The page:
Seaver College Researchers Present on Effects of Solar-Terrestrial Interactions
From December 13 to 17, Seaver College assistant professor of physics Gerard Fasel and seven Seaver College students––Abrielle Wang, Audrey Robison, Julia Pepperdine, Annaby Kanning, Julia Johnson, Sophie Tarditi, and Arman Manookian––presented their research at the American Geophysical Union Fall Meeting in New Orleans, one of the largest scientific conferences in the world. The seven students presented on five different projects.
“The research I do is astrophysics,” Fasel shares. “All stars have winds, including our sun. When the Sun is active, it can have solar storms, which eject a billion tons of material at a million miles per hour. If that’s directed at the earth, it could hit the earth and have consequences.”
Fasel specifically looks at solar-terrestrial interaction, and he stresses the importance of understanding what effects the sun can have on earth. The research the students presented at the conference seeks to progress understanding of this topic.
“These interactions create very active aurora, the effect of the interaction of the earth’s magnetic field with the solar wind,” Fasel says. “We use spacecraft data from NASA and optical data from the Kjell Henriksen Observatory in Norway to, among other things, see how the foreshock bubbles––the bubbles formed when the solar wind hits the earth––affect us.”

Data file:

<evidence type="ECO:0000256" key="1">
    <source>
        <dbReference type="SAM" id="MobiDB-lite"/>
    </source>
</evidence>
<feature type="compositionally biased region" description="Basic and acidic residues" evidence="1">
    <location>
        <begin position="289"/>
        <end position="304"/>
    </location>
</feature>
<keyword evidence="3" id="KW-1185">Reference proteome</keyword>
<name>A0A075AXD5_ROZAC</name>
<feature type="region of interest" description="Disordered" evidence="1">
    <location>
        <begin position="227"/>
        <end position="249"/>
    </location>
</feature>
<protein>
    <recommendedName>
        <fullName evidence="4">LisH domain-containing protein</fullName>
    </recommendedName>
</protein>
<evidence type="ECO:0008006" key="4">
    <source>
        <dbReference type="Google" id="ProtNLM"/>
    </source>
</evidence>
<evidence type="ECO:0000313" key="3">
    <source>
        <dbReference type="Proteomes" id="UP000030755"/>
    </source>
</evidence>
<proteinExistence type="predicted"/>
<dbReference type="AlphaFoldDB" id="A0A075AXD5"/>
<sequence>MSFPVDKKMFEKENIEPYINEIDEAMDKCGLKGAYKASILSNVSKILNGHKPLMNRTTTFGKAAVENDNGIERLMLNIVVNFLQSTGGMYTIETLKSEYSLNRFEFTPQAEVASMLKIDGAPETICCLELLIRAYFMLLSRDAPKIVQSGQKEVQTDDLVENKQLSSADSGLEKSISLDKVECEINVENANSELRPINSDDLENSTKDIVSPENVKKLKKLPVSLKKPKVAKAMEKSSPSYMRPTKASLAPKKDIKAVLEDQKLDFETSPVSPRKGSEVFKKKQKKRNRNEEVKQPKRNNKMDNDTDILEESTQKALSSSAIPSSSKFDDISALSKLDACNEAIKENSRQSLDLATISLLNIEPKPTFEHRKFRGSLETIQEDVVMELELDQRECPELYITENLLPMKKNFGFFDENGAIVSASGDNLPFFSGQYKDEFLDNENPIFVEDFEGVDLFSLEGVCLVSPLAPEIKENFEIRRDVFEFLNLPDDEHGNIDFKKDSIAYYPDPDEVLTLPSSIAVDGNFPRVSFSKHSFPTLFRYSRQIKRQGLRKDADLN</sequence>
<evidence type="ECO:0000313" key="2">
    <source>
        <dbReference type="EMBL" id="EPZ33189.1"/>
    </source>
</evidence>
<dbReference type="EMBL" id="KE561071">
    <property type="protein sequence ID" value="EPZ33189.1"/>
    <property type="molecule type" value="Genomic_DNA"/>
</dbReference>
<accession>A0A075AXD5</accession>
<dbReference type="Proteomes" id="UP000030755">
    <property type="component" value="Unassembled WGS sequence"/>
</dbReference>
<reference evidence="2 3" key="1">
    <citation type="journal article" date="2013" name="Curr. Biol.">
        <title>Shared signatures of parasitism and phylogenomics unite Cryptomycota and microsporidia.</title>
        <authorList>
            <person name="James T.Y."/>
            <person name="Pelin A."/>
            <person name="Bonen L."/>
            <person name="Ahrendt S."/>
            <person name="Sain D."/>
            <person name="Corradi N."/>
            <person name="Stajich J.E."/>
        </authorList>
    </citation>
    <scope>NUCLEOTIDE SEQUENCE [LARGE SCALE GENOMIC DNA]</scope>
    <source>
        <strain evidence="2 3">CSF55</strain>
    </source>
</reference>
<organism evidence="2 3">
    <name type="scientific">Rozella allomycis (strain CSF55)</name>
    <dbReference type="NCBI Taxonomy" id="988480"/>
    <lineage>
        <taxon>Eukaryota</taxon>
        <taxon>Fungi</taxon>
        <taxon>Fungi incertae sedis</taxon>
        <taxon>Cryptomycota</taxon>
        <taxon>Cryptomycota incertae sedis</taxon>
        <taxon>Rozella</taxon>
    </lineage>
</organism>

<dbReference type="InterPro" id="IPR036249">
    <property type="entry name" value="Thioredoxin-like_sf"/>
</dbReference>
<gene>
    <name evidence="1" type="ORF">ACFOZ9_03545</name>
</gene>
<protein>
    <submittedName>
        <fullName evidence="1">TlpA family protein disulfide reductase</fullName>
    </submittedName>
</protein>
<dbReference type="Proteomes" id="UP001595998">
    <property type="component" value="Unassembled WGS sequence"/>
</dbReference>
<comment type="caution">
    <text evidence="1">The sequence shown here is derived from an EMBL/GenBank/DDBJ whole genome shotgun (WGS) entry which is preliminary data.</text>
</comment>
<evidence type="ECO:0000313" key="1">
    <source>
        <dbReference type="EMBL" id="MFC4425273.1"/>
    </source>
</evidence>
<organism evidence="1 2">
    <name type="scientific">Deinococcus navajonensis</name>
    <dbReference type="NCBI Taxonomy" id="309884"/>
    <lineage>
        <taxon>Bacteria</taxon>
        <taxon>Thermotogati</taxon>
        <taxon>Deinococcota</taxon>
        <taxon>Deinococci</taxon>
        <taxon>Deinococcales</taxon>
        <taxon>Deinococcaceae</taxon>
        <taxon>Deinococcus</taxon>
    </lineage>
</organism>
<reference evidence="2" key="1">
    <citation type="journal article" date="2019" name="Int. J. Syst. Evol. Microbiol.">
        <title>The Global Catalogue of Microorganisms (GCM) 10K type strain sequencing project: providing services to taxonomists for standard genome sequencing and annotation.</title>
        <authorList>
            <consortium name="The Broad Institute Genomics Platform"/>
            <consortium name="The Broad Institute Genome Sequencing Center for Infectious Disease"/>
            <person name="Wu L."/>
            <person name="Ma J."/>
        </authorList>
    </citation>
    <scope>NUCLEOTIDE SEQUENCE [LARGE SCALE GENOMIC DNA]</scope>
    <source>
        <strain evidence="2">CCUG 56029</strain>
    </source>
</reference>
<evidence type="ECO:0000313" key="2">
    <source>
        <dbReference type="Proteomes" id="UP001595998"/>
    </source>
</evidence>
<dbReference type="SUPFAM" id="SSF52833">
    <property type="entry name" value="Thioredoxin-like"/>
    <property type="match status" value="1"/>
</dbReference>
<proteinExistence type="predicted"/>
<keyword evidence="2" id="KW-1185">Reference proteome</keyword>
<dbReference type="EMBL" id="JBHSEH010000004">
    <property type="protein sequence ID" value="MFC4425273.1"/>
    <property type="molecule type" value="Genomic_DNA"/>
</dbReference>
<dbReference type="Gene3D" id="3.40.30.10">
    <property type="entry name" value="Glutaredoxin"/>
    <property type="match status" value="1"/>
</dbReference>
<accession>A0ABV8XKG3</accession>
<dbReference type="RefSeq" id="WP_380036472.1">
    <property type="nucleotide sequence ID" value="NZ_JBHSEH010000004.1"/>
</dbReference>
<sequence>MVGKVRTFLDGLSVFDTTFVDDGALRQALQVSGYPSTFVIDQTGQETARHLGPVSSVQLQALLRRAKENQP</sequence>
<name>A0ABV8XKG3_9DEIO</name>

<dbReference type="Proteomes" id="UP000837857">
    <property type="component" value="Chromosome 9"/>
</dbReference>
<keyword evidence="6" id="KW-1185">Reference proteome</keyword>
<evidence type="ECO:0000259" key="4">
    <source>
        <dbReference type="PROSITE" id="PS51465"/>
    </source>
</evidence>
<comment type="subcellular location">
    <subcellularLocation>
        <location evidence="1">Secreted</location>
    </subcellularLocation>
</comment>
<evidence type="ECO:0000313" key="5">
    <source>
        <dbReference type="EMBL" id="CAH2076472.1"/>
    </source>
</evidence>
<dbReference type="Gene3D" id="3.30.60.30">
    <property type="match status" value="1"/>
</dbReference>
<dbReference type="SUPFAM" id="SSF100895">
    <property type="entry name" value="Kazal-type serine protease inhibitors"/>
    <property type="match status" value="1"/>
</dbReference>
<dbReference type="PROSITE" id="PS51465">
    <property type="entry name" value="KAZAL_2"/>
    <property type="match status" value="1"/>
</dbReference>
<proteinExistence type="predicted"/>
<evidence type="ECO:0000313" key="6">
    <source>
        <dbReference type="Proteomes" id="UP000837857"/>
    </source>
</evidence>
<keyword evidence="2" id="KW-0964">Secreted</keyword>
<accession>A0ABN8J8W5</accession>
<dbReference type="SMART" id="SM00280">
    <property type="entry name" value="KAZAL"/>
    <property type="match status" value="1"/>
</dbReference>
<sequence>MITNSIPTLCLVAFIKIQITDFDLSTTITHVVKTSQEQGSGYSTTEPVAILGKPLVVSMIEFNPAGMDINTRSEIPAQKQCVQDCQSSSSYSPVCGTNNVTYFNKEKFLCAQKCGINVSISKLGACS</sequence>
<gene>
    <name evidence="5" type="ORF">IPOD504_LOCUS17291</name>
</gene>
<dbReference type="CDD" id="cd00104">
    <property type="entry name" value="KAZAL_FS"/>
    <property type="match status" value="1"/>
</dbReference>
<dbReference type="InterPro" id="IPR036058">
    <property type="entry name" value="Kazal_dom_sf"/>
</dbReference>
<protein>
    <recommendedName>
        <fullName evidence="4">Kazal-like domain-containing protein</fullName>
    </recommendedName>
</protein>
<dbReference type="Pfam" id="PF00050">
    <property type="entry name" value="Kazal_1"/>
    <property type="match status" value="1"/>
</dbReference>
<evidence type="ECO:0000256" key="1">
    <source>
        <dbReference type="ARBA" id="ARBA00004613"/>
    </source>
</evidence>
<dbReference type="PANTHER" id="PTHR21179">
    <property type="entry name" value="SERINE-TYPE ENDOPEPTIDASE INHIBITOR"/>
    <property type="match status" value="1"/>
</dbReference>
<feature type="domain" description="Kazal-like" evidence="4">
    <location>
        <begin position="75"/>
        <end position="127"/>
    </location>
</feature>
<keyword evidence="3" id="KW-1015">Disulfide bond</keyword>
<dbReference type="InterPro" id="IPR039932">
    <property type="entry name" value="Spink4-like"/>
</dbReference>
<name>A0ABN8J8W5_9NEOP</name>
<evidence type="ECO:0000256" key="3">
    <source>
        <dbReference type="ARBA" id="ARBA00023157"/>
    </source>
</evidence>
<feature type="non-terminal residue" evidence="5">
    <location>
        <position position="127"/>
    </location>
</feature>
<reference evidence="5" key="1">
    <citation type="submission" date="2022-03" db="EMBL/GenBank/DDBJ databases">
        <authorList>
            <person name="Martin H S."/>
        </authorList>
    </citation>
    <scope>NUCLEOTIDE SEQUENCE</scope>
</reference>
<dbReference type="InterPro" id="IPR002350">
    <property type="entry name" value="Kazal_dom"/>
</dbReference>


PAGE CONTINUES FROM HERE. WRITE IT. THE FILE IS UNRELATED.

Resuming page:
The students’ presentations included “Comparisons of two foreshock bubbles and their different impacts on the magnetosphere: Ionospheric signatures,” “Possible New Dayside Auroral Signature of High Latitude Magnetic Reconnection,” “Origin of Poleward-Moving Auroral Forms,” and “Dayside Auroral Activity.”
Students who worked on the research but were not present at the conference are Aine Merritt, Minji Kim, Grace McPhaill, Benjamin Swonger, Mariam Pavez, Jenna Cavanagh, Emma Lake, Gasia Excel, Braden Yonano, Spenser Rapier, and Dora Csonge.
AGU is an international, nonprofit scientific association whose mission is to promote discovery in earth and space science for the benefit of humanity. AGU aims to advance discovery and solution science that accelerate knowledge and create solutions that are ethical, unbiased, and respectful of communities and their values. AGU meetings foster learning and collaboration, and promote topics that enhance perspectives across earth and space science.
For more information, visit the AGU Conference website.